A multi-access adapter operable to dispense doses of a fluid in succession from a bulk container. The adapter may be used alone, or in combination with various discharge orifices. A first preferred combination includes the adapter paired with a needle for injection of the fluid into one or more patients. A second preferred combination includes an atomizing nozzle affixed to the adapter and arranged for discharge of the medicament therethrough. Sometimes the atomizing nozzle carries a nostril guide structure that can be absorbent and may operate as a splash guard. Preferred atomizers include a nozzle carried at an end of an extension conduit that can be configured, by bending, to orient a direction of discharge from the atomizer nozzle.
A currently preferred multi-access adapter is adapted to withdraw consecutive doses of fluid from a vial. Such an adapter includes a spike configured for insertion into a vial access port and operable to withdraw fluid from inside the vial. Holding structure may be configured as a socket carrying the spike and adapted to grip the vial to resist withdrawal of the spike from the access port. The adapter also includes a first automatic check valve attachable to the socket and disposed in a first flow path between the spike and a staging zone. The adapter typically is used in combination with a syringe affixed in fluid communication with the staging zone.
Conduit structure is provided to define a second flow path from the staging zone to a discharge orifice. In general, a second automatic check valve is included in the second flow path. Certain embodiments include a needle as a portion of the second flow path. Alternative embodiments include an atomizing nozzle in the second flow path. Sometimes, the second flow path includes an extension conduit having a user-configurable shape. A shape in such a conduit may be defined, at least in part, by a deformable element associated with, and operable to maintain a shape in, the extension conduit. A currently preferred extension conduit includes a deformable wire disposed in one of a plurality of lumens through the extension conduit. The wire maintains a deformed shape in the extension conduit whereby to define a direction of fluid discharge from a nozzle discharge orifice.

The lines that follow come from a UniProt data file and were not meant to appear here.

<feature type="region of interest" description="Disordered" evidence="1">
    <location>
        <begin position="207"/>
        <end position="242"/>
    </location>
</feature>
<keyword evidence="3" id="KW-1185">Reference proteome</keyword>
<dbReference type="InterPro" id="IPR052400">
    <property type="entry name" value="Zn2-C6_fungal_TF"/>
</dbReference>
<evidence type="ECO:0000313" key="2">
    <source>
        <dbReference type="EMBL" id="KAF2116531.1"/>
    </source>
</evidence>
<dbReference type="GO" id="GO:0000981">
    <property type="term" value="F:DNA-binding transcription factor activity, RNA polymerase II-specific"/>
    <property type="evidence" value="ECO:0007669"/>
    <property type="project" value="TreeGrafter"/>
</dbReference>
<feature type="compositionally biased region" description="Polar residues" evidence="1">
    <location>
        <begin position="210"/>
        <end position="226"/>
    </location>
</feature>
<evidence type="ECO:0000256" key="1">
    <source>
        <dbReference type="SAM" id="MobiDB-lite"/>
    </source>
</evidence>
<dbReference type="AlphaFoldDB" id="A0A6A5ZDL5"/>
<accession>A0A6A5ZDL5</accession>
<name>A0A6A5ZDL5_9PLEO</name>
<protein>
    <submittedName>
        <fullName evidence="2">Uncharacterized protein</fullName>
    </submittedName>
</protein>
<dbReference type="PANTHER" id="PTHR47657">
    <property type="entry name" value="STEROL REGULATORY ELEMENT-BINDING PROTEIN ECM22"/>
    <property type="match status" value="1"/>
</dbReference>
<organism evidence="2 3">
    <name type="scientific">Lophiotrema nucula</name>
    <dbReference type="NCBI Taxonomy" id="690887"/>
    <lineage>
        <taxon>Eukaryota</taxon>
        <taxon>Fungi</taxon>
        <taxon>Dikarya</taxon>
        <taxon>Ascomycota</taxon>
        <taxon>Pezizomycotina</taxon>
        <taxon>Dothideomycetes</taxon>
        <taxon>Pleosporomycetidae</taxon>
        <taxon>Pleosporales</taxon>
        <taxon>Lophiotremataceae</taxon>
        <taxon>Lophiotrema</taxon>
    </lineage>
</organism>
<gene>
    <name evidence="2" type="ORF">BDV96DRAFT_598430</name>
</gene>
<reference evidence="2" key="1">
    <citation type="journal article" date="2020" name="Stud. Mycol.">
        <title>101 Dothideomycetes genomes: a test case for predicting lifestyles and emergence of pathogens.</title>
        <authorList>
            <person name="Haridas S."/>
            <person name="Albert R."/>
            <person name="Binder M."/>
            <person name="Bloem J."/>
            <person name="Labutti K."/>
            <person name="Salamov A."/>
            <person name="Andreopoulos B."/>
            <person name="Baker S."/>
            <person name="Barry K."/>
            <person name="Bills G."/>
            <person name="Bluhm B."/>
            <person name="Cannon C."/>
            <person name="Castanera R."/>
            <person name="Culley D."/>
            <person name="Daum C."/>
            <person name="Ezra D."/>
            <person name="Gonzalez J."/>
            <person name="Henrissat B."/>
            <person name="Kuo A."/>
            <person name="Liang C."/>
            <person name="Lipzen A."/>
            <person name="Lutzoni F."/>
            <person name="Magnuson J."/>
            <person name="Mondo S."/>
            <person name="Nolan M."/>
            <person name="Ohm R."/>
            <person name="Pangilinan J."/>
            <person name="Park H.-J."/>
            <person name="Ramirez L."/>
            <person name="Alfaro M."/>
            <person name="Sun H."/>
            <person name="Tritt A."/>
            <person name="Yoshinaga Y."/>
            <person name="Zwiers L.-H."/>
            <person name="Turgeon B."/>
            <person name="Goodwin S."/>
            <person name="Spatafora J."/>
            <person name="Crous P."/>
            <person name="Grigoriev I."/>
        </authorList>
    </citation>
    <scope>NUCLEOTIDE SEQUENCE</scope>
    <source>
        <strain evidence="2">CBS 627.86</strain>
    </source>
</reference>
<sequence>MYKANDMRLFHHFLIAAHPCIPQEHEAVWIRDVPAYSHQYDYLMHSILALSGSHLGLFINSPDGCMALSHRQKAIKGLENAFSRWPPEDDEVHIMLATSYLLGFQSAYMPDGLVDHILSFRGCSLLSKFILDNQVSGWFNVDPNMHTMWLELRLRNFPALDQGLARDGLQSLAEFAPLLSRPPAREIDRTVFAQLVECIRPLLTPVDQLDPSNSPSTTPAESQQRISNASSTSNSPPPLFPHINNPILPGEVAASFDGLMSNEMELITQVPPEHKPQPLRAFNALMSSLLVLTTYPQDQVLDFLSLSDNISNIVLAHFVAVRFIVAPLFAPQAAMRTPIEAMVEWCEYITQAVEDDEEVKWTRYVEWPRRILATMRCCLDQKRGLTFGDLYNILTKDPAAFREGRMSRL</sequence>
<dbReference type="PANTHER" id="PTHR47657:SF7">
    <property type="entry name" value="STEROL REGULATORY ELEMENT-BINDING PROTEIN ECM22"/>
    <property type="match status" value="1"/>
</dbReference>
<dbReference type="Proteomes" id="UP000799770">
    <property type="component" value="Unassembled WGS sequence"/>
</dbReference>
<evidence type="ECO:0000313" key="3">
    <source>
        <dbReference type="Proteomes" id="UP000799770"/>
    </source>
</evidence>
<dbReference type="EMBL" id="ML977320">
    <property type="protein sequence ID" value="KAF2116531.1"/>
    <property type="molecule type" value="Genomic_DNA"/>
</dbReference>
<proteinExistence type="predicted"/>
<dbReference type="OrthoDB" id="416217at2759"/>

When embodied as an atomizer for nasal treatment, a nostril guide may be arranged to space a conduit portion of the atomizing nozzle apart from structure forming an entrance to a nostril. Portions of certain nostril guides are sometimes capable of absorbing fluid. Nostril guides may also be configured for their operation as a splash guard. A polymer material, such as a porous, hydrophilic, Styrene-Butylene-Rubber copolymer can be arranged to form an exemplary nostril guide.
Desirable nostril guides provide a distal portion having a shape with an increasing cross-section size corresponding to increased insertion depth, whereby to adapt to a variety of nostril sizes, and to form a brace against nostril structure operable to maintain an orientation of the nozzle while operating the syringe. Workable nostril guides can be arranged to form a substantially bullet shape. One preferred guide is arranged as a conical plug with a diameter ranging between about 0.2 inches and about 0.8 inches.